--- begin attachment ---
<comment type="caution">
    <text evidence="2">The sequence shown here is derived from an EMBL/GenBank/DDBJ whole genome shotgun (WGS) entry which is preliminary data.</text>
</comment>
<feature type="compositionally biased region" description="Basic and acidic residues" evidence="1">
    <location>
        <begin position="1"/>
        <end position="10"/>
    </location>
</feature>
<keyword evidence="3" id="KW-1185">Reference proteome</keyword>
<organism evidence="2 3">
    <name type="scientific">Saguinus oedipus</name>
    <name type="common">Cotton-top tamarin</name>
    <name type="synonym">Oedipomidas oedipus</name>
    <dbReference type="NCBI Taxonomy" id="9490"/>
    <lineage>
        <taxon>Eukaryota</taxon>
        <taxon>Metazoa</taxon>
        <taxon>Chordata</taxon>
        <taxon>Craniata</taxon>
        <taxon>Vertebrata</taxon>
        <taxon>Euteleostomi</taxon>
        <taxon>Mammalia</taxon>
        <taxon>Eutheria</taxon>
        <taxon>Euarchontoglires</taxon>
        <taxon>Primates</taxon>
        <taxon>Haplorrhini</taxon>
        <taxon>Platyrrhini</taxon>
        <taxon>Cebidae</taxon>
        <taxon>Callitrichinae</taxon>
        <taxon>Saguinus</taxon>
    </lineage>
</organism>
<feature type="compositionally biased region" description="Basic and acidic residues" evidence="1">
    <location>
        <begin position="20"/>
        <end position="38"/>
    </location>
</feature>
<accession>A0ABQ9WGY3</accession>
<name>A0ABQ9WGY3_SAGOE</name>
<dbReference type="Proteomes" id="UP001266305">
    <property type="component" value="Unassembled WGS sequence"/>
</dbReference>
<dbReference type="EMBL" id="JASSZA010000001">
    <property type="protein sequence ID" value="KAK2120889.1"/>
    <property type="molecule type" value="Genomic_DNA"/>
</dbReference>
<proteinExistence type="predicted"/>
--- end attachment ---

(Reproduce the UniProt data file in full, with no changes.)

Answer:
<comment type="caution">
    <text evidence="2">The sequence shown here is derived from an EMBL/GenBank/DDBJ whole genome shotgun (WGS) entry which is preliminary data.</text>
</comment>
<feature type="compositionally biased region" description="Basic and acidic residues" evidence="1">
    <location>
        <begin position="1"/>
        <end position="10"/>
    </location>
</feature>
<keyword evidence="3" id="KW-1185">Reference proteome</keyword>
<organism evidence="2 3">
    <name type="scientific">Saguinus oedipus</name>
    <name type="common">Cotton-top tamarin</name>
    <name type="synonym">Oedipomidas oedipus</name>
    <dbReference type="NCBI Taxonomy" id="9490"/>
    <lineage>
        <taxon>Eukaryota</taxon>
        <taxon>Metazoa</taxon>
        <taxon>Chordata</taxon>
        <taxon>Craniata</taxon>
        <taxon>Vertebrata</taxon>
        <taxon>Euteleostomi</taxon>
        <taxon>Mammalia</taxon>
        <taxon>Eutheria</taxon>
        <taxon>Euarchontoglires</taxon>
        <taxon>Primates</taxon>
        <taxon>Haplorrhini</taxon>
        <taxon>Platyrrhini</taxon>
        <taxon>Cebidae</taxon>
        <taxon>Callitrichinae</taxon>
        <taxon>Saguinus</taxon>
    </lineage>
</organism>
<feature type="compositionally biased region" description="Basic and acidic residues" evidence="1">
    <location>
        <begin position="20"/>
        <end position="38"/>
    </location>
</feature>
<accession>A0ABQ9WGY3</accession>
<name>A0ABQ9WGY3_SAGOE</name>
<dbReference type="Proteomes" id="UP001266305">
    <property type="component" value="Unassembled WGS sequence"/>
</dbReference>
<dbReference type="EMBL" id="JASSZA010000001">
    <property type="protein sequence ID" value="KAK2120889.1"/>
    <property type="molecule type" value="Genomic_DNA"/>
</dbReference>
<proteinExistence type="predicted"/>